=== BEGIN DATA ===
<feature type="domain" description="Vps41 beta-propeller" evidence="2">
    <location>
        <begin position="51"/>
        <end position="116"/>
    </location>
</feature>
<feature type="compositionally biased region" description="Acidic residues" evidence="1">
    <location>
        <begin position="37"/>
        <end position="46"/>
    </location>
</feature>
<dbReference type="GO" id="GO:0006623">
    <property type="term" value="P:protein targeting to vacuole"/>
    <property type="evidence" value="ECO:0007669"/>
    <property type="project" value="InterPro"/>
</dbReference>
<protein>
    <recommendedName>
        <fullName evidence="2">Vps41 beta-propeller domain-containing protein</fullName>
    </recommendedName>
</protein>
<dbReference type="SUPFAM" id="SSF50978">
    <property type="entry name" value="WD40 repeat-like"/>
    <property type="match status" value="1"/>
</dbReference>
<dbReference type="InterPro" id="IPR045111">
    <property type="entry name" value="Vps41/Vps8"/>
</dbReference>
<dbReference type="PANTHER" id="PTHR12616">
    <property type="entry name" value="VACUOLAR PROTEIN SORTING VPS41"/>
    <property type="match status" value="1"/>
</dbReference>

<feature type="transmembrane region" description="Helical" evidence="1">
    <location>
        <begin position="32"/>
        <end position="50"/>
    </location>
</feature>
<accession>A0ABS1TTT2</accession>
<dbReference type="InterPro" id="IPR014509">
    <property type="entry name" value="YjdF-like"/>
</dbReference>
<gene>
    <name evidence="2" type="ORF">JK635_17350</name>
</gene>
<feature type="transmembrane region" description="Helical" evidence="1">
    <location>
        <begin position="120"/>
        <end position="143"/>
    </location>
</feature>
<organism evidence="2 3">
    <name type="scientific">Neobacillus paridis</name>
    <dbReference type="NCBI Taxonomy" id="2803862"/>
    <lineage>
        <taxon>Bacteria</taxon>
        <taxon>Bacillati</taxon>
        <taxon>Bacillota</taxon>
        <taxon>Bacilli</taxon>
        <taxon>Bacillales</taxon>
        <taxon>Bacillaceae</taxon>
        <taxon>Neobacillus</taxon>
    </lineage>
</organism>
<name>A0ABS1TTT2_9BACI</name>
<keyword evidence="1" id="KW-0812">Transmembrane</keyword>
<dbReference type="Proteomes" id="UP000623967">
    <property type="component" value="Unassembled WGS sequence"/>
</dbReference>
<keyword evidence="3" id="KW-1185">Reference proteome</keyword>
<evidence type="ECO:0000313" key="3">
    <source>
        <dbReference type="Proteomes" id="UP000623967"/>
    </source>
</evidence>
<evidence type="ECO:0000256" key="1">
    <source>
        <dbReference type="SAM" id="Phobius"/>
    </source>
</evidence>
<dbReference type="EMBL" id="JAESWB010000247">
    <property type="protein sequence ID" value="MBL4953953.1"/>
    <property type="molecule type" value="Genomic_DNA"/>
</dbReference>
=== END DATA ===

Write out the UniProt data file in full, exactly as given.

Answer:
<feature type="domain" description="Vps41 beta-propeller" evidence="2">
    <location>
        <begin position="51"/>
        <end position="116"/>
    </location>
</feature>
<feature type="compositionally biased region" description="Acidic residues" evidence="1">
    <location>
        <begin position="37"/>
        <end position="46"/>
    </location>
</feature>
<dbReference type="GO" id="GO:0006623">
    <property type="term" value="P:protein targeting to vacuole"/>
    <property type="evidence" value="ECO:0007669"/>
    <property type="project" value="InterPro"/>
</dbReference>
<protein>
    <recommendedName>
        <fullName evidence="2">Vps41 beta-propeller domain-containing protein</fullName>
    </recommendedName>
</protein>
<dbReference type="SUPFAM" id="SSF50978">
    <property type="entry name" value="WD40 repeat-like"/>
    <property type="match status" value="1"/>
</dbReference>
<dbReference type="InterPro" id="IPR045111">
    <property type="entry name" value="Vps41/Vps8"/>
</dbReference>
<dbReference type="PANTHER" id="PTHR12616">
    <property type="entry name" value="VACUOLAR PROTEIN SORTING VPS41"/>
    <property type="match status" value="1"/>
</dbReference>

<feature type="transmembrane region" description="Helical" evidence="1">
    <location>
        <begin position="32"/>
        <end position="50"/>
    </location>
</feature>
<accession>A0ABS1TTT2</accession>
<dbReference type="InterPro" id="IPR014509">
    <property type="entry name" value="YjdF-like"/>
</dbReference>
<gene>
    <name evidence="2" type="ORF">JK635_17350</name>
</gene>
<feature type="transmembrane region" description="Helical" evidence="1">
    <location>
        <begin position="120"/>
        <end position="143"/>
    </location>
</feature>
<organism evidence="2 3">
    <name type="scientific">Neobacillus paridis</name>
    <dbReference type="NCBI Taxonomy" id="2803862"/>
    <lineage>
        <taxon>Bacteria</taxon>
        <taxon>Bacillati</taxon>
        <taxon>Bacillota</taxon>
        <taxon>Bacilli</taxon>
        <taxon>Bacillales</taxon>
        <taxon>Bacillaceae</taxon>
        <taxon>Neobacillus</taxon>
    </lineage>
</organism>
<name>A0ABS1TTT2_9BACI</name>
<keyword evidence="1" id="KW-0812">Transmembrane</keyword>
<dbReference type="Proteomes" id="UP000623967">
    <property type="component" value="Unassembled WGS sequence"/>
</dbReference>
<keyword evidence="3" id="KW-1185">Reference proteome</keyword>
<evidence type="ECO:0000313" key="3">
    <source>
        <dbReference type="Proteomes" id="UP000623967"/>
    </source>
</evidence>
<evidence type="ECO:0000256" key="1">
    <source>
        <dbReference type="SAM" id="Phobius"/>
    </source>
</evidence>
<dbReference type="EMBL" id="JAESWB010000247">
    <property type="protein sequence ID" value="MBL4953953.1"/>
    <property type="molecule type" value="Genomic_DNA"/>
</dbReference>